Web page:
Want to understand consumer reaction to the launch of the iPhone 6 when it came out 2 years ago? Looking to understand the evolution of public opinion in Brazil about the Olympics since Rio won the bid back in 2009? Need to analyze the last 3 years of marketing campaigns around Black Friday? The full archive of public Twitter data has 10 years of conversations around almost any topic you can imagine. By analyzing this incredibly rich data set, businesses can uncover key insights to make better decisions.
Through Gnip, our enterprise API platform, we offer a range of historical data solutions that provide complete access to this rich archive. Historical PowerTrack provides batch access, and our Search solutions provide instant access to the complete archive.
Here are a few of the ways that we see businesses capturing the power of this data.
Monitoring real-time conversations and trends around specific topics on Twitter has never been easier with PowerTrack. However, you or one of your customers might suddenly become interested in a new topic. By unlocking the power of historical Twitter data, you can go back and analyze the topic over the course of history and compare it against the new data coming in. This enables you to spot seasonal trends, measure reactions to previous product launches, and spot key inflection points around the popularity of specific topics.
Analyze unexpected events
A powerful attribute of our Search products are their ability to instantly provide you with insights on recent unexpected events that your real-time rules were not set up to capture. Given the live nature of Twitter, it’s difficult to adjust your real-time data capture rules as events are breaking on the platform. Should you want to dive deeper into what happened, a simple and effective solution is to use Search to backfill the data you need.
Create powerful product demos
Using Search during the sales process can help you close new business by demonstrating the power of your product using real, relevant data about the customer you are pitching.
Enable customer exploration
Discovering new topics in real-time can be challenging; your PowerTrack rules have been set up to explicitly filter out noise. With Search, you can perform unstructured discovery by applying new operators to the full Twitter archive, instantly analyzing the results, and refining your query as you begin to discover new signals in the data. Once you find a new topic worth monitoring, you can apply the exact same ruleset to your real-time stream with the confidence that no noise will be introduced.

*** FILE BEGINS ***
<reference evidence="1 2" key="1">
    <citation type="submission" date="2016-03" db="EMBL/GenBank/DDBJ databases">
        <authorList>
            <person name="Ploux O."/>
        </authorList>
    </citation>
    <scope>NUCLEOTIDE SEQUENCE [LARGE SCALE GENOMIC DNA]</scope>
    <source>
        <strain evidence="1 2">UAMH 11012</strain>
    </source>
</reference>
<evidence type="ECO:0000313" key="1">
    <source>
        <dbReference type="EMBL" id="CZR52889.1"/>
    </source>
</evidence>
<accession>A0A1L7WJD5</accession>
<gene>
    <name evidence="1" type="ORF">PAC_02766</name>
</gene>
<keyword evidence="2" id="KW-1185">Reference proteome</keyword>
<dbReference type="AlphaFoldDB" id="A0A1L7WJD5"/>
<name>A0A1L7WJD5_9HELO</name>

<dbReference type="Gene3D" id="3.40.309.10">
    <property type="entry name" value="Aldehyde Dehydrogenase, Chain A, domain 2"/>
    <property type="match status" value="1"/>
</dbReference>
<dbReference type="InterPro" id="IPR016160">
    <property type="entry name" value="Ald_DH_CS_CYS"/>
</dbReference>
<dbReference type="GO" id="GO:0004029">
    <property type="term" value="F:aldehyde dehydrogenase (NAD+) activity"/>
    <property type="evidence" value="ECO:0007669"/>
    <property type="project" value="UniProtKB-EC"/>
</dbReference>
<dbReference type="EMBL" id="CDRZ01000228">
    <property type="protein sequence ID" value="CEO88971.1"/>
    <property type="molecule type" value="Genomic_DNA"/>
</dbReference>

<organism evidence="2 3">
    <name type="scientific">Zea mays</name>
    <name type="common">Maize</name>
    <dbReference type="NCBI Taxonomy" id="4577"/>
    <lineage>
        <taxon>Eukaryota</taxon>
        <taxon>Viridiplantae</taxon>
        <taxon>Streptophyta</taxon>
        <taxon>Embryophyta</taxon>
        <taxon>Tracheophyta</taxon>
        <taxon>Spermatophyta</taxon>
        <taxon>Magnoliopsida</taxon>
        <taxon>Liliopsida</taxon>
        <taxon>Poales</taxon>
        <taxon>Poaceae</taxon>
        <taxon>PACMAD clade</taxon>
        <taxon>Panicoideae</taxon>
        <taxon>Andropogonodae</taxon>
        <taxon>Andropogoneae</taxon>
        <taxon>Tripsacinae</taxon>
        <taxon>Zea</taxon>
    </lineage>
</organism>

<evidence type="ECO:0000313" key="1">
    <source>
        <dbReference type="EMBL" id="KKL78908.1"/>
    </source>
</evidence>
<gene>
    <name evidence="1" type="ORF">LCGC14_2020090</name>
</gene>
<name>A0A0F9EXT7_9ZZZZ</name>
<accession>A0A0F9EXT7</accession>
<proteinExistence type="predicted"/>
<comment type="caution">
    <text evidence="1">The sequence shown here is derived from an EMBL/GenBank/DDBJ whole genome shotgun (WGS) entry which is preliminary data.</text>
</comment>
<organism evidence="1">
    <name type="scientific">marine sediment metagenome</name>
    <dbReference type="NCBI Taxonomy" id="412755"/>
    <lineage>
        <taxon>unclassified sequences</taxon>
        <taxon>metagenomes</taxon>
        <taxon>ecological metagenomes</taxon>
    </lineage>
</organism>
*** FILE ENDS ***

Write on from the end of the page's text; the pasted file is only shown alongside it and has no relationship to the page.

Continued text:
Create a rich onboarding experience
During the customer onboarding process, you can use our Search APIs to preview the data returned by a customer’s new rules. Once the customer is happy with the data, you can run a Historical PowerTrack job to pull in large volumes of data matching the rules, all the way back to the first Tweet in 2006. This enables you to provide your customers with a valuable and interactive experience right out of the gate.
Search provides the fastest, easiest way to get up and running consuming full-fidelity Twitter data. You can filter out the noise and extract only the historical data you need by querying using our standard PowerTrack operators.
An often overlooked use case of this is testing out your PowerTrack rules on historical data before applying them to your realtime streams or a large-volume Historical PowerTrack job. Search makes it simple by giving you immediate, visible feedback around the combination of PowerTrack operators that you have entered, allowing you to tinker and experiment with rules in real time. Since complete Tweets are returned, it is easy to screen whether you are using the right keywords, geo boundaries, or other operators needed to get your expected results.
Save on data costs
Measuring the signal of Tweets returned by your PowerTrack rules is not the only preview functionality available via Search. The counts endpoint of the Search APIs enable you to estimate the volume and velocity of Tweets returned by your PowerTrack rules, should you apply them to your real-time stream. This enables you to catch and amend any issues with your rules that would result in you collecting too many or too few Tweets from your real-time stream.
These are just a handful of use cases and examples that are made possible with access to historical Twitter data. Ultimately, the possibilities are almost endless. For more information about our full suite of historical products, including pricing, contact firstname.lastname@example.org.
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